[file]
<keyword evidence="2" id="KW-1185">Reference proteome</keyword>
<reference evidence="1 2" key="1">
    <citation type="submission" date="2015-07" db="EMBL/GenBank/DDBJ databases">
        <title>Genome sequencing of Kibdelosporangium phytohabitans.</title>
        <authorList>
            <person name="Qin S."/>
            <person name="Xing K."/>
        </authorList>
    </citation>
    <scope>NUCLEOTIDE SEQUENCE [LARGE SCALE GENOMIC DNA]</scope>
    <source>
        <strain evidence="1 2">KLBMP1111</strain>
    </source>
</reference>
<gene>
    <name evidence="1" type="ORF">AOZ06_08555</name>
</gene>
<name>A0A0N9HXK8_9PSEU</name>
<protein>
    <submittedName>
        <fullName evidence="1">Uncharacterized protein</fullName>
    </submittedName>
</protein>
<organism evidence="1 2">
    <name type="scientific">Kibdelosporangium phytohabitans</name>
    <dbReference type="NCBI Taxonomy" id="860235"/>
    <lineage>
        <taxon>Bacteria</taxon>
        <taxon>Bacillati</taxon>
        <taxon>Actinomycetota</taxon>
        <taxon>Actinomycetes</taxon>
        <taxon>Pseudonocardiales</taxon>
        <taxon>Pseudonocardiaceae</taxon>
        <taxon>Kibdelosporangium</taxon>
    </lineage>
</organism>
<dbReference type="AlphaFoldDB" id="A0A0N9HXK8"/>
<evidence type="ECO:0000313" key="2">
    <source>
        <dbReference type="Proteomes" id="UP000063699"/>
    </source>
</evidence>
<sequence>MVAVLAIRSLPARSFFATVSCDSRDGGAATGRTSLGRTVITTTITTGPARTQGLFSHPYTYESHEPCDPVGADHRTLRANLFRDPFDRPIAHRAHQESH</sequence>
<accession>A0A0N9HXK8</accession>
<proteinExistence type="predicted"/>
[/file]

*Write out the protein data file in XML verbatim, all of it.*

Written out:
<keyword evidence="2" id="KW-1185">Reference proteome</keyword>
<reference evidence="1 2" key="1">
    <citation type="submission" date="2015-07" db="EMBL/GenBank/DDBJ databases">
        <title>Genome sequencing of Kibdelosporangium phytohabitans.</title>
        <authorList>
            <person name="Qin S."/>
            <person name="Xing K."/>
        </authorList>
    </citation>
    <scope>NUCLEOTIDE SEQUENCE [LARGE SCALE GENOMIC DNA]</scope>
    <source>
        <strain evidence="1 2">KLBMP1111</strain>
    </source>
</reference>
<gene>
    <name evidence="1" type="ORF">AOZ06_08555</name>
</gene>
<name>A0A0N9HXK8_9PSEU</name>
<protein>
    <submittedName>
        <fullName evidence="1">Uncharacterized protein</fullName>
    </submittedName>
</protein>
<organism evidence="1 2">
    <name type="scientific">Kibdelosporangium phytohabitans</name>
    <dbReference type="NCBI Taxonomy" id="860235"/>
    <lineage>
        <taxon>Bacteria</taxon>
        <taxon>Bacillati</taxon>
        <taxon>Actinomycetota</taxon>
        <taxon>Actinomycetes</taxon>
        <taxon>Pseudonocardiales</taxon>
        <taxon>Pseudonocardiaceae</taxon>
        <taxon>Kibdelosporangium</taxon>
    </lineage>
</organism>
<dbReference type="AlphaFoldDB" id="A0A0N9HXK8"/>
<evidence type="ECO:0000313" key="2">
    <source>
        <dbReference type="Proteomes" id="UP000063699"/>
    </source>
</evidence>
<sequence>MVAVLAIRSLPARSFFATVSCDSRDGGAATGRTSLGRTVITTTITTGPARTQGLFSHPYTYESHEPCDPVGADHRTLRANLFRDPFDRPIAHRAHQESH</sequence>
<accession>A0A0N9HXK8</accession>
<proteinExistence type="predicted"/>